Lethbridge Herald, The (Newspaper) - May 19, 1973, Lethbridge, Alberta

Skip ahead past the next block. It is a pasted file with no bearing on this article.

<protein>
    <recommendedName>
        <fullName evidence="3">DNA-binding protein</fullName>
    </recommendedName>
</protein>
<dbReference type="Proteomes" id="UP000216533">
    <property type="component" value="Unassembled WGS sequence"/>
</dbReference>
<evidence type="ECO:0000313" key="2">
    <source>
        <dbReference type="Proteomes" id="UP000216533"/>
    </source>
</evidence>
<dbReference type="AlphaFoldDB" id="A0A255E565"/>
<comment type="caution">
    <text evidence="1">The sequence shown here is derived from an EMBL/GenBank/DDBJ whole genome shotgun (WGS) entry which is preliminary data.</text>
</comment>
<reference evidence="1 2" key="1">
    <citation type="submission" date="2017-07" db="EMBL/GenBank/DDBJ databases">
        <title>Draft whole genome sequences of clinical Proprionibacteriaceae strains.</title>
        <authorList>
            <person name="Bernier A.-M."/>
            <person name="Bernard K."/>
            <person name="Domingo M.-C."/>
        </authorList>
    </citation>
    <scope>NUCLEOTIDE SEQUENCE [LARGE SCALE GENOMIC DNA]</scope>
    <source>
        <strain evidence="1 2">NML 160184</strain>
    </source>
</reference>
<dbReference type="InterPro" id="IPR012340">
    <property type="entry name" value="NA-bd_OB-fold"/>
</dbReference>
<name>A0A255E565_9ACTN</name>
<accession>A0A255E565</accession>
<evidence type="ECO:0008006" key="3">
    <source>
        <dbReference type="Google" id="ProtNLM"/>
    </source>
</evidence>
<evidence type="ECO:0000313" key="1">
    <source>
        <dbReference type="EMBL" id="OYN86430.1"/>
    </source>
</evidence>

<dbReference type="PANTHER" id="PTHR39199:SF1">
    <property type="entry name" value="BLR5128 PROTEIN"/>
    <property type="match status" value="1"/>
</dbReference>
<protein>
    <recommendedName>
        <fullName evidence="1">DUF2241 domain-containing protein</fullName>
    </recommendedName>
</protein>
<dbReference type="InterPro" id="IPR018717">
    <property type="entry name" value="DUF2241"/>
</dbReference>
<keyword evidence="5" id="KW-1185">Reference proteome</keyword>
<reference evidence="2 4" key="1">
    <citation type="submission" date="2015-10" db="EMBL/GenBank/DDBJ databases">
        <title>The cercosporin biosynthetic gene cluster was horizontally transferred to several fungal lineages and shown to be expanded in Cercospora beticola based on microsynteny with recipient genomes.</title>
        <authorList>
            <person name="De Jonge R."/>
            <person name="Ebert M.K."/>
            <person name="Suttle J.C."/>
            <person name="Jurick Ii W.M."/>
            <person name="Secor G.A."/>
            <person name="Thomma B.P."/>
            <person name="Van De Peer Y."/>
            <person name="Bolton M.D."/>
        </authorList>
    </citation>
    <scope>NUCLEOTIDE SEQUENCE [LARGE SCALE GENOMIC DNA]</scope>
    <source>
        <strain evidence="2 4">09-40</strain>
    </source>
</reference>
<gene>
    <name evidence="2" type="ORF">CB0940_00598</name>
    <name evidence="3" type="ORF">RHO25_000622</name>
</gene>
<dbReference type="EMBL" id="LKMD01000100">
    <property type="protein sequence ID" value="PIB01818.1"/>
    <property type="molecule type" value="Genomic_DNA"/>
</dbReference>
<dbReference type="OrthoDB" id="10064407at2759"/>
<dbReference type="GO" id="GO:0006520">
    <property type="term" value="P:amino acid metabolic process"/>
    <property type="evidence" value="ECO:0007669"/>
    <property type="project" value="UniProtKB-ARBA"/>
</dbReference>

Saturday, May 19, 1971 THI LITHMIOOI HlRALD A collection of short book reviews Waters of Aswan" by Michael Helm, (Collins, 255 Michael Heim a German poli- tical journalist has written this brilliant novel on the possibility of the Aswan Dam giving way. In cinematographic fashion he has pieced together the events prior to the disaster and takes us from secret sessions of the Egyptian cabinet to plenary ones of the United Nations. While the dam is crumbling away we catch glimpses of shady deals being made and ob- serve diplomatic juggling as the disaster is being anticipated in all parts of the world. We listen to the contradictions of experts and as in real life we feel ap- palled in a detached way at hu- man infamy when the Israeli team that came to stabilize tha dam gets stoned to death. The picture Michael Heim has painted of the world is not a pleasant one but it certainly is very convincing. If you like an exciting and suspenseful novel this is the book for you. GERTA PATSON "Let's Knot" a Macrame Book by Donna M. Lightbody (George J. McLeod Ltd., 124 pages, paper S2.60. cloth A novice attempting to learn jnacrame will find the instruc- tions in this book simple and easy to follow. Once the knot- ting has been mastered there are further directions for mak- ing wall hangings, belts, neck- laces, bookmarks, shoulder bags and other items suitable for personal gifts or for the home. There is a useful list of supply sources. Also included is an interest- ing history of this ancient craft dating back to 6850 B.C. A few prints of some old samples are shown. Since macrame is an art as well as a craft a few colored Illustrations would have en- hanced the book. ELSIE MORRIS "The Town That Got Lost" by Pete London (Gray's Pub- lishing Ltd., Ill Anyox in northern British Columbia was a copper mining end smelting town of in- habitants when it died in 1935. Fire subsequently swept through the area leaving little to be identified. In 1971 Pete Loudon, who had lived in Anyox as a boy, re- turned with his eon and nephew to tramp over the old town site. This book is a mixture of narrative about that trip, of per- sonal reminiscences, and some historical motes (including a bit of data about Captain Geo- rge Vancouver's exploration of Observatory Inlet where Anyox is A 16 page section of photographs is also includ- ed. Former inihabitatns of Anyox would be especially delighted to read this book but it deserves a wider audience because it is a really entertaining and inter- esting piece of writing. DOUG WALKER "Strange Tales of Canada" by Louise Darios. (McGraw- Hill Ryerson Ltd., 162 pages, Added to these 11 strange tales should be a stranger one still how this book got published. Perhaps a lot was lost in the translation from the original French. It may be some people's type of book, but it certainly wasn't mine. The only tele I found enjoyable was the Manitoba one concern- ing the Seventh Son of a Sev- enth Son. GARRY ALLISON "The first Babybook Cook- book" by Meliaa M o r ris (George J. McLeod Ltd-, S5.95, IIS A cook book for babies? Well it does make a bit of sense, what with the exorbitant price of baby food at today's inflated prices. There are recipss for soups, fruit, casseroles, des- serts, etc. in fact almost everything from soup to nuts. It's a nice little book, the type of thing Granny can give the new mother instead of another baby jacket, and it costs about the same. MARGARET LUCKHURST "Lives Of Girls And Wom- en" by Alice Munro Mc- Graw-Hill Ryerson Ltd., 7.54 pages, From mothers and maiden aunts to eccentric old uncles, Alice Munro portrays the pie of Jubilee in a well-writ- ten novel about Delia Jordan, smalltown girl. Thought-provoking and dar- ingly narrated, you will find joursclf reliving poignant, bit- ter-sweet memories of long-for- go'ten school days, of popular- jiy or unpopularity, unrequit- ted love, final exams and old teachers who made you miser- able. Alice Munro won the 1961 governor-general's award for fiction for her first book, Dance Of The Happy Shades, a superb collection of short stories. ANNE SZALAVARY "Rule Britannia" by Daph- ne DuMaurier iDoubleday, 295 This is one of DuMaurier's bast novels in a long time. It deals with a hypothetical situ- ation at some point in the fu- ture when an alliance is form- ed between the United States and Britain to ward off the threat of encroaching condi- tions in the Communist world and Europe. Britain has with- drawn from the Common Mark- et and at first welcomes the United States support, even their military might which practically takes over. The story revolves around Emma who lives with her ec- centric grandmother, a famous retired actress. The old girl has adopted six sons o! var- ious backgrounds and disposi- tions, and it is in this setting that we see the possibility of the British Bulldog taking a beating from Uncle Sam. I have never thought of this au- thor as being especially witty, but my family and I all had a good laugh over the crazy an- tics of this faded old actress and I recommend the book highly as a spring cure for what ails you. MARGARET LUCKHURST "Honky, The Christm a s Goose" by Chip Young (Clarke Irwin and Company L'mited, 34 pages, This is a hard cover book with large pages, bright pic- tures and a short, interesting and exciting story about an un- usual Canadian Goose. Mr. Young adds a b't of realism that a young reader of three to five years would be able to prasp. The art work goes hand in hand with the prose, is very bright and aimed at the young reader. Perhaps the most significant print on the book is "A Cana- dian children's book." RIC SWIHART "Fenian Fever: An Anglo- American Dilemma" By Leon O Crion (Clarke Irwin, 284 With the current unrest in Ire snd, this book points to the long-standing conflict bei-ween Britain and Ireland. James Stephens and Thomas O'Mah- oney founded the Fenians in 1858, known as the Irish Repub- lican Brotherhood. Stephens was in charge of organization- al work in Ireland, while 0'- Mahoney in the U.S. tried to raise money and arms for a war of liberation in Ireland. He managed to recruit Irish- American veterans of Civil War and planned an invasion on Canada which was easily put down. In Ireland a similar invasion was also suppressed and Stephens was defrocked as its leader. The Fenians then failed be- cause they simply were not strong enough in number and because there were nsver-end- ing fights between the lead's of the movement. 0 Brion dwells a great deal on the strain it caused in British relations, but doesn't go into the first early swells of Irish unrest which slowly de- veloped as it was colonized. It's an interesting book with per- haps a rather slanted point of view, but it slill doesn't come to grips with the basis for the unrest in Ireland which has gone on for far too long. MARGARET LUCKHURST "The Ghost Ship" by Del- bert A. Young. (Clarke, Ir- w'n and Co. Ltd., 191 pages, What's a boy from 178th Street in Edmonton doing fight- ing Spaniards alongside Sir Francis Drake on the Golden Hind? That's what this book is all about. It's a tale spun among the riggings of the great Bailing ships with golden treasure, squalls, hangings and war as the backdrop. Edmon- ton writer Delbert Young uses real people with only the young hero and his friend cre- ated especially for this fine youth book. It's an intriguing, enterprising yarn. GARRY ALLISON "The Dolorosa Deal" bv Blaine Littell, (Collins, 222 pages, Samuel Webster is an Ameri- can agent sent to Jerusalem to track down an agent-provoca- teur who plans to aggravate the Arab-Israeli conflict. Sam gets involved with saint very intriguing people. There's the uncooperative CIA man, the racist American evangelist, and a drunken English Major who is not as stupid as he pre- tends to be. Among the local residents he meets the Arab Abdin quisling or hero? and Avidaf, deputy mayor of Jerusalem, whose delightful daughter Tikva, provides Sam with information and relaxa- tion. This is a well written, fast moving novel and as the pub- lishers' blurb promises, it im- parts some fascinating side- lights on Jerusalem and the Arab-Israeli problem. I eagerly await the further adventure of Samuel Webster which author Blaine Littell is currently writ- ing. TERRY MORRIS "Hypnosis: is it for Lewis R. Wolberg, M.D. (Longman Canada Ltd., 229 From tune to time hypnosis enjoys a flurry of popularity. Entertainers exploit it in so- called "daring feats" of public hypnoses when whole groups of peop'e are called upon a stage snd put to sleep before a live audience. In the medical field, doctors are divided on how ef- fective it is in childbirth, sur- gical operations, and for treat- ing conditions such as alcohol- ism and obssity. The fact that it is one of the oldest known snelhods of healing has never cleared up its mystery. The author of this book is a psychiatrist who usss hypnosis in the treatment of mental dis- turbances and disorders. He points out the advantages and disadvantages of hypnotherapy. He explains various hypno is methods, the susceptibility of the subject and the outcome of the treatment. One thing for certain, it can be a dangerous thing for amateurs to play around wi'h and do-it-yourself- ers should leave it strictly to the experts. MARGARET LUCKHURST "Collected Poems, The Two Seasons" by Dorothv Live- say (McGraw Hill Ryerson Ltd., 368 pages, hard cover and soft Dorothy Livesay writes with incomparable feeling, expres- sing herself with strength. This is a nostalgic recollection of days gone by, old loves, old hats, people from the past rais- ing their heads in ghostly mien. She relates of town and coun- try living with a sweet sensi- tive perspective, a touch of near naivete, so good to read and feel. This is a book of poems to be savored at will as one might savor a cool drink from a fresh spring on a hot day. A lovesome thing! ANNE SZALAVARY "The Low Salt, Low Choles- terol Cookbook" by Myra Wal- do (Longman Canada Ltd., 322 pages, It's very difficult to find reci- pes for folk who are on low salt, low cholesterol diets, and the author who has compiled these has done a great service. Medical research has establish- ed that our super-rich die s contribute to heart disease, and that sensible people can eat well and with variety if they just learn what is good and is bad for them. The reci- p2s are nutritious and uncom- p'ka.ed, and each one tallies the calories content, plus the amount of saturated and poly- unsaturated fat in each serv- The Voice Of One -By. DR. FRANK S. MORLEY wg. MARGARET LUCKHURST Bursts of beauty by Bill Groenen Four reporters describe Jesus "Jesus: The four Gospels, Matthew, Mark, Luke, and John, combined in one nar- rative and rendered in mod- ern English" (McClelland and Stewart Ltd., S6.93, 222 pages) What a good idea this is! The gospels have often been pub- lished in parallel columns but never, so far as I know, have they been combined into a sin- gle narrative. Readers even ones thoroughly familiar with the material will find it a fresh experience to go through this account. The basic work in combining the gospels was done by Char- les Templeton in the days when he was an evangelist. The job of producing the material in modern English was done last year. An editorial committee of five men examined the wcrk to ensure that the text remained fa thTul to the sources. It is a pleasing rendition. Wisely, some paraphrasing was allowed in the interest of clar- ity. Good sense, based on sound scholarship, didn't always pre- vail unfortunately. A case in point occurs in the story of tho triumphal entry into Jerusalem. Instead of following the simple story in Mark where only a single donkey is mentioned, the account in Matthew is prefer- red. Matthew, because of his intent to establish that 01 d Testament prophecy had been literally fulfilled, ignored the parallelism peculiar to Hebrew poetry snd came up with two animals. That error didn't need to be perpetuated in this mod- ern version. Occasionally there is a foot- note drawing attention to the fact that there are irreconcil- ab'e differences between the gospels. Such an instance oc- curs in the discussion of divorce where Matthew has Jesus state an exception but Mark does not. A footnote might have been in order to indicate that Matthew's version of the sign of Jonah undue importance to rl'e preat f'sh, a mere pnro in tha storv) docs not with Mark or Luke and is unsupported by a second account in Matthew (cf One of the rer-lly surprising features of the combined nar- rative is the amount of material drawn from John. It was lorg held that John was more a me- ditation on the life of Jesus than an account drawn from remembered deeds and sayings of Jesus. But scholars have tended latterly to concede that there are genuine historical ele- ments in John so there would likely be agreement that parts of John should be woven in with the three synoptic gospels. However, doubts might still re- main about treating the utter- ances of the Jesus of John the same as those of the Jesus of the synoptics. Even a modern rendition cannot reconcile the difference. There is at least one error that should be corrected when the book goes into a second printing. In the story of the disciples on the road to Em- maus (p.190) one of the men says, in part, "Some of the woman in our group came to us yesterday with an incredible tale about going this morning to the tomb Narrators don't usually tell "yesterday" about things that happen "this morning." That probably should read, "early in the morning." On the whole this is a fine pubMcation and deserves warm praise. The glossary and the chart identifying source mater- ial for each page are useful additions. DOUG WALKER Where has the shudder gone? "The Times" Anthology of Detective Stories." (Clarke Irwin and Company Ltd., Either British writers aren't what they used to be or some tastes in mystery have become geared strictly to the sex and violence of today's entertain- ment. No Philip Chandler or Mickey Spillane here. Just an "award-winning" collection of staid British sleuths and at least two "locked room" mys- teries. Sponsored by The London Times, writers were encour- aged to submit short mystery attempts for judgment by Dame Agatha Christie, Lord Butler (president of the Royal Society of Literature) and playwright Tom Stoppard. Cash prizes were awarded to the top three entries and the best 10 stories are compiled for publication here. Tlie entire venture mav been entertaining for Christie and company but it's a sure bet their results will not be as en- thralling for the reader. There's little suspense in any of the selections presented. The reader knows full well the mas- ter criminal will be unmasked during the (yawn) drawing room conference of all sus- pects. Looking for some of the skill- ed terror included in works by the father of modern mystery, Edgar Allen Poe? Forget it. There's no fright here. Listed as first prize winner in this competition is John Sladek, whose book "By An Unkown Hand" bears a remarkable sim- ilarity to a recent plot used on the television series Banacek. As banal as Banacek has proved to be, any prospective reader of this anthology would be better off tuned to summer reruns than attempting a shud- der from these mysteries. On the other hand, if you have an elderly aunt somewhere where the sun has yet to set on the British Empire, has The Times got a book for you. HERB LEGG Hymns, yes; harmony, no When General Wolfe's troops were sta- tioned in Aberdeen they held Sunday church parades into which they introduced the innovation of hymn-singing. At that time, the middle of the eighteenth cen- tury, psalms only had been sung and a strong conservative element stoutly resist- ed both the hymns and the "quick" way of singing them. Nevertheless the cathed- ral obtained a trooper, Thomas Cbannsn, to be their choirmaster and the "quick" singing of the hymns brought great en- thusiasm as opposed to the "slow" singing of the psalms led by a rival party under Gideon Duncan. Duncan resorted to dirty tactics, obtaining three boys to sit on the pulpit steps and sing out of turn. The synod of Aberdeen and the university moved to restore order. Duncan was tried in court for singing out of tune, fined 50 pounds, and imprisoned until the fine was paid, while Hie bays were given a sound thrash- ing. This conflict between the "slow" singers and the "quick'1 stagers reminds us that hymns have always been a bone of con- tention. John Calvin introduced the singing of metrical psalms into the services and refugees returning to England during the reign of Elizabeth brought them back with them. Despite the dislike of Queen Elizabeth for these "Geneve jiggs" it is said that the psalms were "roared aloud" not only in church but in the streets, and an observer reports that at Paul's Cross you might see persons, young and old, all singing together as sing- ing became a passion. Shakespeare might scoff at Puritans "singing Psalms to horn- but everywhere popular tunes were diverted to the singing of Psalms as t method of popularizing reformed faith. John Hus and his Bohemian Brethren had long since made hymn-singing popular, a tradition taken up by Martin Luther who himself composed hymns and encour- aged the congregations to sing. From an old Gregorian melody Luther composed ttie battle song based on Psalm. 46, "A mighty fortress is our God." Hymns thus became a way of propagating faith. It was said that the hymns of Isaac Watts were "rhymed theology." Most successful of all in this use of hymns were John and Charles Wesley. The great danger in hymns, dearly ssen by St. Augustine who loved them, is that people pay attention to the tune rather than what is sung. EzeHel long since said, thou art unto them as a very lovely song of one that hath a pleasant voice and can play well on an instrument: for they hear thy -words, but they do them not." One sees this loss of meaning in hymns like that of Wittier's where fa "Dear Lord and Father of mankind, forgive our fever- ish "feverish" is changed to "fool- ish." The last verse of Doddridge's para- phrase of Jacob's vow, which contained the promise to titha, is omitted. Such spon- taneous, lovely songs as "Fairest Lord Jesus" are tortured out of shape. Weak church committees with little knowledge of hymncdy are at the mercy of good mu- sicians. This peril runs throughout the church. Hymns are primarily an act of praise and prayer to God in which the wor- shipper, in awe-struck adoration, makes a total self-offering to God. SATURDAY TALK -By NORMAN SMITH Opening the cottage They say you can tell the gentle mad- ness of gardeners because each spring they believe once again all the seed catalogues say. Gardener I'm not. but a kindred though less gentle madness lurks in me as in all cottage owners; spring's first glimpse of it tells us this is the year all wJl be sst right, whistling as we go. The dock will get a new spine, the kitchen chimney won't ooze ominously, bats will be barred from the bog. And that "corner" at the room which is forever mine: it will be rid of yellowed magazines and ancient plane and train schedules (so ancient that in those days they ran to Those novels which guests brought to read and didn't want to finish but left so we could read they'll be bundled off to some unfortunate bazaar. And the jigsaw puzzles with missing pieces will jig no longer except into the inciner- ator which will get a new screen for the chimney. Ah yes, opening the cottage is happier than closing it. The beaver was fudging up the culvert ere we arrived; two ground- hogs beat it across the lane to warn of our coining; no trees had fallen across the roof, not even the leaning birch so enfeebled by woodpeckers. Did we imagine it, or were the winter de- signs of Jack Frost on the kitchen window still slightly discernible? And inside, -bad the lenses on two metal flashlights crack- ed from winter's cold, and should we here- after leave them open? (The research council says mois- ture inside could form frost on inside of pane; if it stays long the water evaporates without the frost melting, the frost "sub- liming" (ahem) itself, and dust could ac- cumulate on the frost pattern. As to flash- lights, council also says a hesitant glass contracts when cooled, setting up ten- sile stress in the lens. If that's ill put, blame me, not the council.) Duck we saw, and the barred owl called from the bush every day at too early for loons. Yet though we almost worship their nostalgic melancholy and giddy laugh- ter, I rate one sound of spring more glori- ous even than the loon. It is the call from the cottage to me down at the water-side pump from a wife even more surprised than elated: ''it's The real mystery of spring is how I can get all those pipes and fittings together and the motor running. I shall tell it to St. Peter unless there comes a spring when the water respondetih not. I will not, however, tell that worthy gate- keeper that I had locked the woodshed door with the snap padlock, leaving the key inside. Sawing one's own padlocks with a hack saw borrowed from tba genial Mc- Creerys who run our comer store is not a bracing sport. Incidentally, once we did gain entrance to the shed and were surveying the noble collection of the years on walls, shelves, in boxes and on the floor my wife remarked: "This year I'm in favor of throwing out anything that doesn't work." Now I wonder what she meant? Then there's Phoebe, who last year kept us from using our front door until mid- June. A dear thing she was, nesting on a spotlight immediately against the door. We watched her build her nest, then sit on her eggs or keep vigil over them from nearby, then feed the young, then teach the young to fly. It was a long time to lose a door! This year, our second day up, there she was fluttering in the big spruce, ejneing the site of her former home. As no work had begun on a new nest we felt we could take defensive action and still remain members of the Ontario Federation of Naturalists. A tin can fashioned over the light with a slippery peak on it would do the trick, said my mate; and so it was done. Wheth- er Phoebe won't just delight she now has a room with a view we'll know only next visit. But we hope she'll stick around some- where and are sure she will, for she is definitely an Avis who tries harder. P. A. Taverner knew her well in his Birds of Can- ada, 1934: "It is a friendly, familiar bird and comes close to man wherever it finds a wel- come. the mud nests are plastered on the slightest projection even under the family porch (he might have said Unfortunately its large, untidy looking nests are occasionally the dwelling place of in- numerable parasites, in other words, bird- lice. The usual course is to knock the nest down with a stick and apply boiling water. The application of common insect powder to the nest is better for this will kill the parasites and help to retain about the house a confiding and attractive bird. It is re- assuring to know, however, that bird-lice will not remain on the human body, the temperature of which is not high enough for them." It all reminds me of that great friend and fine writer Ernie Harrold. In June of 1943 our block on Rideau Terrace got no sleep from 5-00 a.m. because a downy-head- ed woodpecker beat the hell out of a Bell Telephone metal box for two hours every morning, not caring at all that he was getting a busy signal. The fifth morning all was strangely quiet. The night before Ernie "just took a bit of cloth up the pole and made a sort of snood, just as throw- ing a cape over a woman's shoulder, it was really nothing at ail." But the incidents are not quite the same. Ernie, a gentleman, was merely prevent- ing the woodpecker from banging its beak out of shape; whereas we in this permis- sive age were refusing houseroom to a lady doubtless in a family way. "Who needs two Picket gone By Dong Walker Two years at a special dinner in support of First United Church I was pre- sented with the beginning of a fence a single picket, painted white. As soon as the ground permitted it I plant- ed that picket at the southwest corner of our lot where it has stood sentind until recently. Now it is there no more; someone carted it away. I am not too upset by my loss. Maybe the person who took the picket needed it to finish his fence. dam thing wasn't showing any signs of growing anyway.